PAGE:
The distinction I am going to make was the outcome of considering what I took to be certain problems in Russell and Reichenbach's treatment of comparative notions. Russell had discussed the matter in his Principles of Mathematics and Reichenbach included a discussion of comparatives in his book on Symbolic Logic. In discussion with Ivan Sag (circa 1977) it came out that we had independently arrived at a similar conception. I don't know if Sag has published on this;and I have moved in different directions, owing largely to my rejection of compositional approaches to semantics. Take the adjectives 'square' and 'bright'.

One difference is that to be bright a certain standard is met which if it were not we would use 'dim' instead, say. In other words the thing described must meet a certain standard in order to be called bright; there must be *more* of something to be distinguished from 'not bright' or 'dim', presumably reflected light. But in the case of 'square' such is not the case. Notice that there is such a construction as 'brighter' (comparative adjective taken in the comparative degree), but in order to make a comparative out of 'square' we need something like 'more square', but the 'more' here does involve 'more of the same' as 'more' in 'more bright' involves 'more of the same', i. e. light. 'Green' can go either way; that is, it can be regarded as a comparative or as a simple adjective like 'square'. But can 'bright' ever be used as a "simple adjective"? My claim is: "Yes, when it is used as a "covering concept" in describing the semantics of the comparative in much the same way as we describe the semantics of relative identity using "covering concepts" such as "f" and "g" as in the above. Let's take a closer look at covering concepts in the case of comparative relations.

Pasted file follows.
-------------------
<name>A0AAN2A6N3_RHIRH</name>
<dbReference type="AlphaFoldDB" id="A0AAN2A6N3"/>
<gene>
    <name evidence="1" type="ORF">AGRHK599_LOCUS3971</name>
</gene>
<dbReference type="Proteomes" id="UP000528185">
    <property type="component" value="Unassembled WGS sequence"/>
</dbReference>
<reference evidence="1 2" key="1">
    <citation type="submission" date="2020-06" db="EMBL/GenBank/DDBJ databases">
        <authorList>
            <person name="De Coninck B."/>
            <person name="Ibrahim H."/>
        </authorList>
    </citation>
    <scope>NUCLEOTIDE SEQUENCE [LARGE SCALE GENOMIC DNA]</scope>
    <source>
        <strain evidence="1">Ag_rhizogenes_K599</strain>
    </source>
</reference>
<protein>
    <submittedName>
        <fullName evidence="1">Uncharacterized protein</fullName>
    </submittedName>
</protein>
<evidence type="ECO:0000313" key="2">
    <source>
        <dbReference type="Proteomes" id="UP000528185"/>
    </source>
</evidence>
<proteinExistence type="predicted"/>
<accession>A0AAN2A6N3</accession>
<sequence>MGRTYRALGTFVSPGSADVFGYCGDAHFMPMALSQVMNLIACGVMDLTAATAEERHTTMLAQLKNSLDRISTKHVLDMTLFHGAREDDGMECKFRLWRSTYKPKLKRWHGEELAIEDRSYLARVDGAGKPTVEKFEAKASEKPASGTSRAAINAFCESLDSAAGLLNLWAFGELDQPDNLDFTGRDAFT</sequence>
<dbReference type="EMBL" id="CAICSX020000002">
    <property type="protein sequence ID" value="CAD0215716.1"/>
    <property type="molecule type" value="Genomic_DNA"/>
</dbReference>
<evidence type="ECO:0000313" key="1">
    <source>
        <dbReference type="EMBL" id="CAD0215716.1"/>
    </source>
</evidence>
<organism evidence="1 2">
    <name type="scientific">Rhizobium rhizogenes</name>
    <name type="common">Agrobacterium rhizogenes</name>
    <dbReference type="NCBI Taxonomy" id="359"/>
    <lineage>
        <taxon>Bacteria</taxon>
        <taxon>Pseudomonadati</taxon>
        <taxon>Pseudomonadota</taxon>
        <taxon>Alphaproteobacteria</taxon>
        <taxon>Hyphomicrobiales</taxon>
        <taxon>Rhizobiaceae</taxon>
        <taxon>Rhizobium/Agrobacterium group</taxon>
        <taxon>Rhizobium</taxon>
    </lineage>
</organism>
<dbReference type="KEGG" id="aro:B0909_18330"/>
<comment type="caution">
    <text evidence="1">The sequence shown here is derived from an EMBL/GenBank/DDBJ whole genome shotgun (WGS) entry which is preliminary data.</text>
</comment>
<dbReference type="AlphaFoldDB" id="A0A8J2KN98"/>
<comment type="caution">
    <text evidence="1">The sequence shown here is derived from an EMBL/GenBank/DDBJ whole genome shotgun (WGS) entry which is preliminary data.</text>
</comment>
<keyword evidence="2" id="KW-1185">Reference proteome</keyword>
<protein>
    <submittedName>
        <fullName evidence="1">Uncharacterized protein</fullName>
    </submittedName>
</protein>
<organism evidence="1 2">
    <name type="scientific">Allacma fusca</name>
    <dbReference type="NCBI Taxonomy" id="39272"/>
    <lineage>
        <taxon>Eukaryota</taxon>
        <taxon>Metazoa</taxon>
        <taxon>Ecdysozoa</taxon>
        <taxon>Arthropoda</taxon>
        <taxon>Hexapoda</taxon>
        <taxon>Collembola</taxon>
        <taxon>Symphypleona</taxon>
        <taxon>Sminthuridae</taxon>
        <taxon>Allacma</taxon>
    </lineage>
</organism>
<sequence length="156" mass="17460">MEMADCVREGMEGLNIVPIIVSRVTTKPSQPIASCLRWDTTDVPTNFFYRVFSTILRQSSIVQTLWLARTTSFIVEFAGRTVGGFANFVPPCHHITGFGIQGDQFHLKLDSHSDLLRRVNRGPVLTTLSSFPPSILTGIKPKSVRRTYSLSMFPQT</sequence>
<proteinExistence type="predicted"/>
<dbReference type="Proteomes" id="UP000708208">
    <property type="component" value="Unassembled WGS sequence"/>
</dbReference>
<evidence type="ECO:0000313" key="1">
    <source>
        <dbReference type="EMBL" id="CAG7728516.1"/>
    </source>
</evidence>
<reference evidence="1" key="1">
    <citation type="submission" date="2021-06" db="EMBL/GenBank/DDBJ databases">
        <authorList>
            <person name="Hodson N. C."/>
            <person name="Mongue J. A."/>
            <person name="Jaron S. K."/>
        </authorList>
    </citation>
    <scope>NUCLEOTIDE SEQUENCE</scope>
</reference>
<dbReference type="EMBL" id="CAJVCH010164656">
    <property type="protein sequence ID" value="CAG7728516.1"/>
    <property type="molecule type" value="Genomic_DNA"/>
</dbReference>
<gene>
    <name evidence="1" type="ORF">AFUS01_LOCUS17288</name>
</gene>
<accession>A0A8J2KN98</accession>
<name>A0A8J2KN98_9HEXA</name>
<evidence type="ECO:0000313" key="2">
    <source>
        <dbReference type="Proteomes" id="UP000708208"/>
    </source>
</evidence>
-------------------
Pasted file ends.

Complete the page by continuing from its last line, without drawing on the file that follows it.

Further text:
If one thing is brighter than another then the brightness of the one is greater than the brightness of the other.


If we follow, more or less, Reichenbach we can elaborate this way (A):

bright(a)=x & bright(b)=y & x>y.

That is: a is bright to such a degree (x) and y is bright to such a degree (y) and x is greater than y. What does not follow is (B)


Is this always the case? Suppose we distinguish the 'bright' of (A) and that of (B) and regard the later as noncomparative on the assumption that

C: If 'G' is a comparative in the positive degree then it must possess 'G' in its noncomparative sense, but the converse does not hold.